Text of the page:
[Comments on Navy Employee's Request for Waiver of Debt]

B-252973: Sep 23, 1993

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An employee who received a comparability pay adjustment in January 1989, but was also erroneously granted a step increase from GS-11, step 4, to GS-11, step 5, with the resulting erroneous pay increases until the error was discovered 2 years later, seeks waiver of the debt. Since he received an SF-50 clearly showing the erroneous step 5, and he also received leave and earnings statements for each 2-week pay period which showed the incorrect step, as a reasonable person, he should have been on notice of the error, and he had a duty to inquire as to the accuracy of his pay. His failure to do so makes him at least partially at fault, which statutorily precludes waiver of the overpayment of pay.

B-252973, September 23, 1993

CIVILIAN PERSONNEL Compensation Overpayments Error detection Debt collection Waiver Employee received a comparability pay adjustment in January 1989 but was also erroneously granted a step increase from GS-11, step 4, to GS-11, step 5, with the resulting erroneous pay increases until the error was discovered 2 years later, seeks waiver of the debt. Since he received an SF-50 clearly showing the erroneous step 5, and he also received leave and earnings statements for each 2-week pay period which showed the incorrect step, as a reasonable person, he should have been on notice of the error, and he had a duty to inquire as to the accuracy of his pay. His failure to do so makes him at least partially at fault, which statutorily precludes waiver of the overpayment of pay.

Mr. [REDACTED] Attorney at Law National Association of Government Employees 36 Wine Street Hampton, Virginia 23669

Dear Mr. MacCalmon:

This is in further response to your letter of March 22, 1993, on behalf of Mr. [REDACTED], an employee of the Naval Aviation Depot, Department of the Navy, Norfolk, Virginia, appealing our Claims Group's September 15, 1992, denial of his request for waiver of his debt in the net amount of $1,809.76. Mr. [REDACTED] debt resulted from a payroll error in January 1989 erroneously increasing his GS-11 step from 4 to 5, which caused him to be overpaid through April 20, 1991, when the error was corrected. Our Claims Group denied his request for waiver on the basis that if he had carefully reviewed the documents the agency furnished him, he should have noticed the error.

In your letter of appeal, you contend, in essence, that since Mr. [REDACTED] was expecting a pay adjustment in January 1989 and the Navy's Standard Form 50 stated that the nature of the personnel action was a pay adjustment, not a step increase, Mr. [REDACTED], as a reasonable person, an engineer, and not a payroll clerk, had no reason to notice that the step level of his grade GS-11 had been increased erroneously from step 4 to step 5.

The pay adjustment Mr. [REDACTED] was expecting in January 1989 was the annual comparability increase applicable to most employees, and the agency states that information regarding that increase was widely published. As you indicate, the erroneous SF-50 Mr. [REDACTED] received in January 1989 stated that it was for a pay adjustment and did not specifically state that a step increase was also occurring. However, the form also clearly states on the same line with the new incorrect salary rate, that the grade and step were GS-11, step 5. Had Mr. [REDACTED] reviewed that line showing his new salary rate, he should have noticed the incorrect step 5, even if he did not check the salary rate shown against the available pay schedules showing the new rates. In addition, the agency advises that each employee receives a leave and earnings statement each 2-week pay period and that such statement shows the grade and step of the employee, and that in Mr. [REDACTED] case, these statements during the period under consideration, showed the incorrect step 5, for the rate of pay he erroneously was being paid.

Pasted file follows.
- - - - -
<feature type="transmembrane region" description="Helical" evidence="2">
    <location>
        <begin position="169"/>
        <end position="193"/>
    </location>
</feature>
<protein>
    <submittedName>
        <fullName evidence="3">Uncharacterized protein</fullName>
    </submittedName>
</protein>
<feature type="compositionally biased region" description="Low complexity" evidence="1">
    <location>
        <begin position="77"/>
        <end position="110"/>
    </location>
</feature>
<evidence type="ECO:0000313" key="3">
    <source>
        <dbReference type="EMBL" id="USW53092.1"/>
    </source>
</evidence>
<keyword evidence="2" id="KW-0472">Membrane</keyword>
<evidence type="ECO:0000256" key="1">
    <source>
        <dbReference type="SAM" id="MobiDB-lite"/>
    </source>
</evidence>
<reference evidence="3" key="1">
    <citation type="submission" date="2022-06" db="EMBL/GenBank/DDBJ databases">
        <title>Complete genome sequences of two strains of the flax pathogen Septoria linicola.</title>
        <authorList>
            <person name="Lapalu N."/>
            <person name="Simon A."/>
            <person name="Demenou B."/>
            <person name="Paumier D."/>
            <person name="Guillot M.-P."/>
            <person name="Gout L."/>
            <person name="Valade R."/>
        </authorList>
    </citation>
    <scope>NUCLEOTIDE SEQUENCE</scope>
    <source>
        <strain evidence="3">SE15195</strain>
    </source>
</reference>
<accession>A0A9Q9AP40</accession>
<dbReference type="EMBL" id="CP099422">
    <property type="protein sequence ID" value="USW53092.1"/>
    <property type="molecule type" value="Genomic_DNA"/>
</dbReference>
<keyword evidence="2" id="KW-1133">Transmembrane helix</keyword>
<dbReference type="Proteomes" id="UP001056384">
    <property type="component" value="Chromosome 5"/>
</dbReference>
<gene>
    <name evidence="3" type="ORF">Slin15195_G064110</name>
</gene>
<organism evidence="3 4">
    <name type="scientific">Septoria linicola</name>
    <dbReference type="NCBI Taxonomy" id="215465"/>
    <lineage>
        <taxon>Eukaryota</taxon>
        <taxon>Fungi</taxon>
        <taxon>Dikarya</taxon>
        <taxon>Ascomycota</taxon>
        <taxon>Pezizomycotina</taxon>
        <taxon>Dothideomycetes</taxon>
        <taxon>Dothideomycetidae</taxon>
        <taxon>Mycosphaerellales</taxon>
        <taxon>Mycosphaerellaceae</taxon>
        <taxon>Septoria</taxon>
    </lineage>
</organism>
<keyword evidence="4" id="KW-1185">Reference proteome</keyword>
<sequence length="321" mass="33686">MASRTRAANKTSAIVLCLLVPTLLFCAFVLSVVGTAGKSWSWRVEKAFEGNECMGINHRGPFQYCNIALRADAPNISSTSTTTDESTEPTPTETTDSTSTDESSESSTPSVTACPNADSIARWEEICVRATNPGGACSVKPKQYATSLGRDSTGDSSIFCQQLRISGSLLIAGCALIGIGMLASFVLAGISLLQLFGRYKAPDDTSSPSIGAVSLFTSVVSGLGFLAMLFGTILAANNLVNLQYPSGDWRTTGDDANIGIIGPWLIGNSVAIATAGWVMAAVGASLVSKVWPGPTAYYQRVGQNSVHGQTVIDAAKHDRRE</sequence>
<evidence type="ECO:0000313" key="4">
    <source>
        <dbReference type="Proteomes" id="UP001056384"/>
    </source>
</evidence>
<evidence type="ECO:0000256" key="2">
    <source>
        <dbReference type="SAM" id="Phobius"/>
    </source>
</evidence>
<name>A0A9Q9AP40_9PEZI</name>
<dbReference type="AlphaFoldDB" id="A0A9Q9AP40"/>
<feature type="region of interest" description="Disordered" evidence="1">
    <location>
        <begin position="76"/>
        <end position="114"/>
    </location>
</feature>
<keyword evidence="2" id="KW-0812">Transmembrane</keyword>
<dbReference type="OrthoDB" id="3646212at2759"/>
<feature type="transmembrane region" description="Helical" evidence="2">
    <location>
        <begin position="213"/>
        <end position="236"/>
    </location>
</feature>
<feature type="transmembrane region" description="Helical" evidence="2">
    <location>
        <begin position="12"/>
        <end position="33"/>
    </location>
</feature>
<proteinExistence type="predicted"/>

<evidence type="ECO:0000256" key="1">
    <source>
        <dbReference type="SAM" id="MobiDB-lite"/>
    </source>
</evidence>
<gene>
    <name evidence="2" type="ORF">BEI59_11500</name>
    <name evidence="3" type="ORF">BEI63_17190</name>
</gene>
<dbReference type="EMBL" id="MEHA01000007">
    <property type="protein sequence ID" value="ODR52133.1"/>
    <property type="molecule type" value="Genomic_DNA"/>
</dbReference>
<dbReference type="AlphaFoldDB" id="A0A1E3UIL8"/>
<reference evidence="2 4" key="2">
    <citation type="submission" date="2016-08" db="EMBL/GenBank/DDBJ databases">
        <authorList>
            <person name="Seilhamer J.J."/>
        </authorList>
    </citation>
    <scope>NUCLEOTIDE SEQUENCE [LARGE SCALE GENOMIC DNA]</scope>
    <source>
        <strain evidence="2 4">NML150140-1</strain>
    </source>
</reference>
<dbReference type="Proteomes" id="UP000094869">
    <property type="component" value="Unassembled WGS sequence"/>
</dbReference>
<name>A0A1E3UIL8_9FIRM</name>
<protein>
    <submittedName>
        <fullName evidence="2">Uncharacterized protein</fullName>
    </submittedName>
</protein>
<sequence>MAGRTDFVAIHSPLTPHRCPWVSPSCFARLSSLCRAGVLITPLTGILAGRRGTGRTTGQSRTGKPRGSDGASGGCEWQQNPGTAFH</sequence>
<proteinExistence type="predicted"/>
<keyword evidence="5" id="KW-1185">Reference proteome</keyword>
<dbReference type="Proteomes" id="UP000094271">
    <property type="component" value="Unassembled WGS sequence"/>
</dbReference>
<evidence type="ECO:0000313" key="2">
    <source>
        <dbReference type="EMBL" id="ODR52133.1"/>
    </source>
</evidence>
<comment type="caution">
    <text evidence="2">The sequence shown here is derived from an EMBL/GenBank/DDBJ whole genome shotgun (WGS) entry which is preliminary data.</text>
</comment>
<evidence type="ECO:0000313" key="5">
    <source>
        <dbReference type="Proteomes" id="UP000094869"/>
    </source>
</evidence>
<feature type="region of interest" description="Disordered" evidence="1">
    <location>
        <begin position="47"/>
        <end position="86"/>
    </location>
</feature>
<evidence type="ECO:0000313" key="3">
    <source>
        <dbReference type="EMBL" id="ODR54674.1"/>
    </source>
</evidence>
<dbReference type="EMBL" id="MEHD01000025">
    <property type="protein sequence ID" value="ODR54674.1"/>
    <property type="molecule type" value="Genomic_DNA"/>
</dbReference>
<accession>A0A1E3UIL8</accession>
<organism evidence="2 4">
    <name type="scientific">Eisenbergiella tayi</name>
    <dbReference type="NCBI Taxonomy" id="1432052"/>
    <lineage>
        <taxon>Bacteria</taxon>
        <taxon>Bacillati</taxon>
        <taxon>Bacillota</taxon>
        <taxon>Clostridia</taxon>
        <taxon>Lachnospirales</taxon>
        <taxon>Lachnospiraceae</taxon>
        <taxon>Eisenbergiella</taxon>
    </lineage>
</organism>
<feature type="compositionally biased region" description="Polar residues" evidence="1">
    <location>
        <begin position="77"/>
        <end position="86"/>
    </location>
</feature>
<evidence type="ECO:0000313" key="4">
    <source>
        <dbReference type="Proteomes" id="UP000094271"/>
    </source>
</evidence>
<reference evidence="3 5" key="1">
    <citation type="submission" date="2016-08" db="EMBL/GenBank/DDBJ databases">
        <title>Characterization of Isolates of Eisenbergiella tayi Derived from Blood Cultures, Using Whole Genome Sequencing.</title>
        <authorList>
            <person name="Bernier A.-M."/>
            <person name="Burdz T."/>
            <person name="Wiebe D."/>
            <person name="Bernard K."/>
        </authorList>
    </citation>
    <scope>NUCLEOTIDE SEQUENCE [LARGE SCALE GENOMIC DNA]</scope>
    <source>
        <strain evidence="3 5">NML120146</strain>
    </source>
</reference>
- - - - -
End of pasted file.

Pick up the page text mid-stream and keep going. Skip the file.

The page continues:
In these circumstances, we conclude that Mr. [REDACTED] was at least partially at fault, in not carefully reviewing the initial SF-50 and the subsequent leave and earnings statements he was furnished, which would have put him on notice of the erroneously listed step 5, and the likelihood that he was being overpaid. He had a duty to inquire as to the accuracy of his pay, and his failure to do so makes him at least partially at fault, which statutorily precludes waiver of the overpayment of pay. See 5 U.S.C. Sec. 5584(b)(1). See also, [REDACTED], B-231924, Oct. 24, 1989; [REDACTED], B-232454, Sept. 1, 1989; and [REDACTED], B-192283, Nov. 15, 1978; copies enclosed.

Therefore, upon review, we find no error of fact, law, or regulation which would justify a reversal of the Claims Group's settlement action. Accordingly, that action is affirmed.

 

 

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